[Wallace in voiceover, split-screen with picture of Woodward and Cheney in preparation for audio tape] Woodward recorded his on-the-record interview with Cheney and here's what the Vice President said about Henry Kissinger's clout:

CHENEY: Of the outside people that I talk to in this job I probably talk to Henry Kissinger more than just about anybody else.  He just comes by and I guess at least once a month I sit down with him.  

WOODWARD: And the same with the President?

CHENEY: Yes.  Absolutely.

WOODWARD: President Bush is, I understand--

CHENEY: A big fan of his.

WOODWARD: Now, what's Kissinger's advice in Iraq, he declared very simply: Victory is the only meaningful exit strategy.  This is so fascinating.  Kissinger's fighting the Vietnam War all over again.  Because in his view, the problem in Vietnam is we lost our will.  That we didn't stick to it.

WALLACE: So Henry Kissinger is telling George W. Bush - Stick to it.  Stay the course.  

WOODWARD: That's right.  It's right out of the Kissinger playbook.

Key point number six should be obvious.  Vietnam didn't go so well for a long time before people finally got a clue.  One of the key advisors to this White House endorses and embraces a strategy that would have kept us in Vietnam.  Plus, tying in the whole Vietnam parallel is helpful, I think.

[Cut to tape of Woodward's book rolling down the production line]

WALLACE [Voiceover]: In his book, published by CBS sister company Simon and Schuster Woodward reported that the first President Bush confided to one of his closest friends how upset he is that his son invaded Iraq.

WALLACE [to Woodward]: The former President Bush is said to be in agony, anguished, tormented over the war in Iraq and it's aftermath.

WOODWARD: Yes.

WALLACE: Does he tell that to his boy?

WOODWARD: I don't know the answer to that.  He tells it to Brent Scowcroft, the former National Security Advisor.

WALLACE: You paint a picture, Bob, of the President as the 'Cheerleader in Chief', current reality be damned.  He's convinced that he's got to succeed in Iraq, yes?  

WOODWARD: Yes. That's correct. Now--

WALLACE: You believe that he believes.

WOODWARD: I do.

WALLACE: How well do you know him?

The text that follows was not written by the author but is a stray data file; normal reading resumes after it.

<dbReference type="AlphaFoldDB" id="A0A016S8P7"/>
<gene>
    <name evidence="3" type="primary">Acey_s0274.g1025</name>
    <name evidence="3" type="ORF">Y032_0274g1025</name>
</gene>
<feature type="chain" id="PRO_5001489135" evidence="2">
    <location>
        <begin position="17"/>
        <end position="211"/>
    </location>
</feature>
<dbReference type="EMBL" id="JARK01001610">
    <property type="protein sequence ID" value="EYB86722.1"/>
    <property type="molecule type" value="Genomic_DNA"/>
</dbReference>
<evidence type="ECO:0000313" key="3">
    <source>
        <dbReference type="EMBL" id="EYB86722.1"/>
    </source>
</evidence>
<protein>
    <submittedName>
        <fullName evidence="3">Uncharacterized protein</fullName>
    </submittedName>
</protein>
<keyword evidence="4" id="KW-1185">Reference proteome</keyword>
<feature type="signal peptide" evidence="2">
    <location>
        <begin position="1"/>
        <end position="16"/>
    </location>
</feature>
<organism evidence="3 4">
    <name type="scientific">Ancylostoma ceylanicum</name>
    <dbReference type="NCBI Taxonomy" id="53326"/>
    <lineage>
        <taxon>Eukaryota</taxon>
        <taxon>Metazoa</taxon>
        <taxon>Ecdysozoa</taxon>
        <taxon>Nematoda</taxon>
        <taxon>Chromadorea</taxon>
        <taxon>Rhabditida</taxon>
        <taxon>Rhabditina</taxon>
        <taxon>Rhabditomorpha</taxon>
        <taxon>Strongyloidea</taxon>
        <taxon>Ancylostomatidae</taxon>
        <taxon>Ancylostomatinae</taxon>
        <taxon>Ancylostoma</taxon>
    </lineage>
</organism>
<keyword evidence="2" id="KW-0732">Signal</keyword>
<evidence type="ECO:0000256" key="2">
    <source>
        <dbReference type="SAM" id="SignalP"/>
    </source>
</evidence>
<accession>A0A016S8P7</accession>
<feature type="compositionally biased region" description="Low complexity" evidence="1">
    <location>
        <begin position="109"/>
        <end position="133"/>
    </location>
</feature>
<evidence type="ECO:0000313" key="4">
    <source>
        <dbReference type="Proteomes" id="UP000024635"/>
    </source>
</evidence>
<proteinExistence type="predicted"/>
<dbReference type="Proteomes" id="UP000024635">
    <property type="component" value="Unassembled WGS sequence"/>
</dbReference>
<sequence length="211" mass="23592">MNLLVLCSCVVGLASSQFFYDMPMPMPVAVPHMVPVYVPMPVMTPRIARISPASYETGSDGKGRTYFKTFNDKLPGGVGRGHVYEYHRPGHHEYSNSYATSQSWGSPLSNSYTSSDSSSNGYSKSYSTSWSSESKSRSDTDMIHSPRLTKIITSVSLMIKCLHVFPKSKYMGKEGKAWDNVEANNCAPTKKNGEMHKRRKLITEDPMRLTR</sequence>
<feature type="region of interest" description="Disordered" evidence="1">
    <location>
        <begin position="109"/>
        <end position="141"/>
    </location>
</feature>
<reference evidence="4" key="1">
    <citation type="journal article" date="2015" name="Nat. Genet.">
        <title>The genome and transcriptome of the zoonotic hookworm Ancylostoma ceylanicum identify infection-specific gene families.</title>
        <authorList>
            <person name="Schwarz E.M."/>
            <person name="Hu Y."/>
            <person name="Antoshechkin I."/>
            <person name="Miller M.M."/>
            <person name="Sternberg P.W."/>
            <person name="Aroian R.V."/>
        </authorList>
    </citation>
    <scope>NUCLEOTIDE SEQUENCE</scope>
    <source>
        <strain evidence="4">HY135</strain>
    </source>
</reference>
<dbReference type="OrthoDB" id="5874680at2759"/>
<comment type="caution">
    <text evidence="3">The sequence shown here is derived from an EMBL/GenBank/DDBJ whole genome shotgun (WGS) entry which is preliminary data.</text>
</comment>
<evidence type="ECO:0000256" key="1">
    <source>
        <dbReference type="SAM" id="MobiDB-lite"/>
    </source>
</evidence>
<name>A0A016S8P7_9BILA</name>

WOODWARD: I interviewed him for the first two books for hours.

WALLACE: And you know what?  There are people who are going to say "Look - Woodward is savaging President Bush because he wouldn't see him for this book."

WOODWARD: That's not true.

WALLACE: Well he didn't.

WOODWARD: He did not.  I asked, and made it very clear to the White House what my question were, what my information was.  What could he say?  That secret chart is not right?  That these things that happened in these meetings didn't occur?  It's documented.  I've talked to the people who were there.  Your producer, Bob Anderson, has listened to the tapes of my interviews with people, to make sure that it's not just kind of right, but literally right.  This is what occurred.

Key point number seven: Bush was more than willing to be interviewed for the first two books because they were largely favorable.  Knowing in advance the information and content of this book, however, Bush refused to be interviewed because he couldn't refute the information that Woodward had.

[Cut to tape of violence in Iraq, Bush chatting with soldiers]

WALLACE [Voiceover]: And Woodward says that no matter what's occurred in Iraq Mr. Bush does not welcome any pessimistic assessments from his aides because he is sure that his war has Iraq and America on the right path.

So sayeth The Decider.  Kind of makes you wonder if he's having a flashback.

WOODWARD: Late last year he had key Republicans up to the White House to talk about the war.  And said I will not withdraw, even if Laura and Barney are the only ones supporting me.  Barney is his dog.  

[Cut to Wallace, snickering]

WOODWARD: My work on this leads to lots of people who spend hours, days with the President.  And in most cases they are my best sources and there is a concern that we need to face realism.  Not being the voice that says oh-no - everything's fine when it's not.

So there you have it.  I'm sure there are nuggets in the book also.  Woodward has redeemed some level of favor with me, and I will read his book after that interview.

I also think that this totally fits all the claims of "abuse of power" and Dems should be making these kinds of charges for the next 36 days.  They now have two recent examples they can use:

Foley: A known sexual predator was reported to Republican leadership yet he was allowed to remain in his job and in contact with minors.  To protect their power, Congressional Republicans allowed a sexual predator to continue his predation for a year.

Iraq: The Bush administration selectively classifies and declassifies information to control the "knowledge agenda".  In so doing, they withold relevant information from the American public to ensure they can maintain their power.

I also wonder who in Congress has seen these classified documents and information.  Forgive my ignorance, but I just don't know which committees (Intelligence?  Armed Services?  Both?) would have access to this information and whether or not it is required to be submitted to them.  But given that Republicans control both houses of Congress (for now) and have performed virtually no oversight on these subject, I can't help but believe that real facts were ignored by leadership in an effort to maintain their hold on power.

So there you have it - thoughts are welcome!